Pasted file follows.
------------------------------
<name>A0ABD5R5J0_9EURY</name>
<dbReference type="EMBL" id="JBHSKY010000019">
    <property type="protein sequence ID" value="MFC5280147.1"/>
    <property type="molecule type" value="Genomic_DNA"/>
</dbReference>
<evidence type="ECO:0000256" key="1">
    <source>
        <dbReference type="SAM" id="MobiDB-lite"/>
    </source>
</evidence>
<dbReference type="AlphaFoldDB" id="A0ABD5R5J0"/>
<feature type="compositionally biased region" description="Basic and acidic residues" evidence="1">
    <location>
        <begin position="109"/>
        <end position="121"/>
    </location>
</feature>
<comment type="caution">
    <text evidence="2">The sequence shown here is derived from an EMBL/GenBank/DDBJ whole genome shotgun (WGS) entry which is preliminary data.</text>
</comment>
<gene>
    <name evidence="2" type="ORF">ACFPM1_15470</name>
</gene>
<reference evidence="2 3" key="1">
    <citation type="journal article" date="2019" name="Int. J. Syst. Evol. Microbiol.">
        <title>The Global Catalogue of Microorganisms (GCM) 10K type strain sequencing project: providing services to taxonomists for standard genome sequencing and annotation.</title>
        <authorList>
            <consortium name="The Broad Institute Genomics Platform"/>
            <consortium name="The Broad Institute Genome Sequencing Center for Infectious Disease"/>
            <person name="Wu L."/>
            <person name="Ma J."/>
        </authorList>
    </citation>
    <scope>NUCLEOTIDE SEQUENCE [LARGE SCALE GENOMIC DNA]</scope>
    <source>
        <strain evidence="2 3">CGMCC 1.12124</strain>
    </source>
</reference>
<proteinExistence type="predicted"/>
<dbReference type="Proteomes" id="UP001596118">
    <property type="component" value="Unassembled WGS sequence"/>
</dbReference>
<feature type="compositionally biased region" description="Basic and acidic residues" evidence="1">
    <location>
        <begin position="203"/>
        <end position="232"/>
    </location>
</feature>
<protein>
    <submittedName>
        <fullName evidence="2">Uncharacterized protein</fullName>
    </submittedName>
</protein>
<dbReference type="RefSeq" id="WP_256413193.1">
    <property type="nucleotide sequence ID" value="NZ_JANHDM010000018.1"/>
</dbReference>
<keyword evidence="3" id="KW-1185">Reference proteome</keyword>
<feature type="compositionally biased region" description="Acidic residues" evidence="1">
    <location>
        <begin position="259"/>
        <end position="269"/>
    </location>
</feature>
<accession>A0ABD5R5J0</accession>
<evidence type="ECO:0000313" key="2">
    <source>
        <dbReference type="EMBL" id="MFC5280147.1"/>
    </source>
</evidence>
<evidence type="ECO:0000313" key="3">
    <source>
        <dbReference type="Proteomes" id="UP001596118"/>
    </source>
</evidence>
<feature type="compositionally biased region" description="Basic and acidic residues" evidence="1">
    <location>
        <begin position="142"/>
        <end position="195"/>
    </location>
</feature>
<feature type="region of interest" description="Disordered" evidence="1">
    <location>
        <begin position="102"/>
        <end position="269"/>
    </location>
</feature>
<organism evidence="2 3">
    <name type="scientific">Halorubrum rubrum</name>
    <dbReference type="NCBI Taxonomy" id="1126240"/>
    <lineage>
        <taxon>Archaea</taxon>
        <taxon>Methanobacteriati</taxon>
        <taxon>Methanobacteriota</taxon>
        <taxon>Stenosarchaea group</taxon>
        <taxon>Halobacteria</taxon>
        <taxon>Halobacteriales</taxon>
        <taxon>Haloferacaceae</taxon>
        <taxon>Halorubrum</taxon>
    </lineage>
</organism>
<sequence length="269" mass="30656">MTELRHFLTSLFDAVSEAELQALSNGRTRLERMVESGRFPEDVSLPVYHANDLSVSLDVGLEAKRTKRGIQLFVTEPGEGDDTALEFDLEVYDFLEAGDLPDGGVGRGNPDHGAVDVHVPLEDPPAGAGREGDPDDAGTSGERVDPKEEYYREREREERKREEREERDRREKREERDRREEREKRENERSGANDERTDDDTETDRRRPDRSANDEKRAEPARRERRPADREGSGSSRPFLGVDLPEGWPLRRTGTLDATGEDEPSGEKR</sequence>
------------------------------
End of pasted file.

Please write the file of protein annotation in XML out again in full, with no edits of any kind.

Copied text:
<name>A0ABD5R5J0_9EURY</name>
<dbReference type="EMBL" id="JBHSKY010000019">
    <property type="protein sequence ID" value="MFC5280147.1"/>
    <property type="molecule type" value="Genomic_DNA"/>
</dbReference>
<evidence type="ECO:0000256" key="1">
    <source>
        <dbReference type="SAM" id="MobiDB-lite"/>
    </source>
</evidence>
<dbReference type="AlphaFoldDB" id="A0ABD5R5J0"/>
<feature type="compositionally biased region" description="Basic and acidic residues" evidence="1">
    <location>
        <begin position="109"/>
        <end position="121"/>
    </location>
</feature>
<comment type="caution">
    <text evidence="2">The sequence shown here is derived from an EMBL/GenBank/DDBJ whole genome shotgun (WGS) entry which is preliminary data.</text>
</comment>
<gene>
    <name evidence="2" type="ORF">ACFPM1_15470</name>
</gene>
<reference evidence="2 3" key="1">
    <citation type="journal article" date="2019" name="Int. J. Syst. Evol. Microbiol.">
        <title>The Global Catalogue of Microorganisms (GCM) 10K type strain sequencing project: providing services to taxonomists for standard genome sequencing and annotation.</title>
        <authorList>
            <consortium name="The Broad Institute Genomics Platform"/>
            <consortium name="The Broad Institute Genome Sequencing Center for Infectious Disease"/>
            <person name="Wu L."/>
            <person name="Ma J."/>
        </authorList>
    </citation>
    <scope>NUCLEOTIDE SEQUENCE [LARGE SCALE GENOMIC DNA]</scope>
    <source>
        <strain evidence="2 3">CGMCC 1.12124</strain>
    </source>
</reference>
<proteinExistence type="predicted"/>
<dbReference type="Proteomes" id="UP001596118">
    <property type="component" value="Unassembled WGS sequence"/>
</dbReference>
<feature type="compositionally biased region" description="Basic and acidic residues" evidence="1">
    <location>
        <begin position="203"/>
        <end position="232"/>
    </location>
</feature>
<protein>
    <submittedName>
        <fullName evidence="2">Uncharacterized protein</fullName>
    </submittedName>
</protein>
<dbReference type="RefSeq" id="WP_256413193.1">
    <property type="nucleotide sequence ID" value="NZ_JANHDM010000018.1"/>
</dbReference>
<keyword evidence="3" id="KW-1185">Reference proteome</keyword>
<feature type="compositionally biased region" description="Acidic residues" evidence="1">
    <location>
        <begin position="259"/>
        <end position="269"/>
    </location>
</feature>
<accession>A0ABD5R5J0</accession>
<evidence type="ECO:0000313" key="2">
    <source>
        <dbReference type="EMBL" id="MFC5280147.1"/>
    </source>
</evidence>
<evidence type="ECO:0000313" key="3">
    <source>
        <dbReference type="Proteomes" id="UP001596118"/>
    </source>
</evidence>
<feature type="compositionally biased region" description="Basic and acidic residues" evidence="1">
    <location>
        <begin position="142"/>
        <end position="195"/>
    </location>
</feature>
<feature type="region of interest" description="Disordered" evidence="1">
    <location>
        <begin position="102"/>
        <end position="269"/>
    </location>
</feature>
<organism evidence="2 3">
    <name type="scientific">Halorubrum rubrum</name>
    <dbReference type="NCBI Taxonomy" id="1126240"/>
    <lineage>
        <taxon>Archaea</taxon>
        <taxon>Methanobacteriati</taxon>
        <taxon>Methanobacteriota</taxon>
        <taxon>Stenosarchaea group</taxon>
        <taxon>Halobacteria</taxon>
        <taxon>Halobacteriales</taxon>
        <taxon>Haloferacaceae</taxon>
        <taxon>Halorubrum</taxon>
    </lineage>
</organism>
<sequence length="269" mass="30656">MTELRHFLTSLFDAVSEAELQALSNGRTRLERMVESGRFPEDVSLPVYHANDLSVSLDVGLEAKRTKRGIQLFVTEPGEGDDTALEFDLEVYDFLEAGDLPDGGVGRGNPDHGAVDVHVPLEDPPAGAGREGDPDDAGTSGERVDPKEEYYREREREERKREEREERDRREKREERDRREEREKRENERSGANDERTDDDTETDRRRPDRSANDEKRAEPARRERRPADREGSGSSRPFLGVDLPEGWPLRRTGTLDATGEDEPSGEKR</sequence>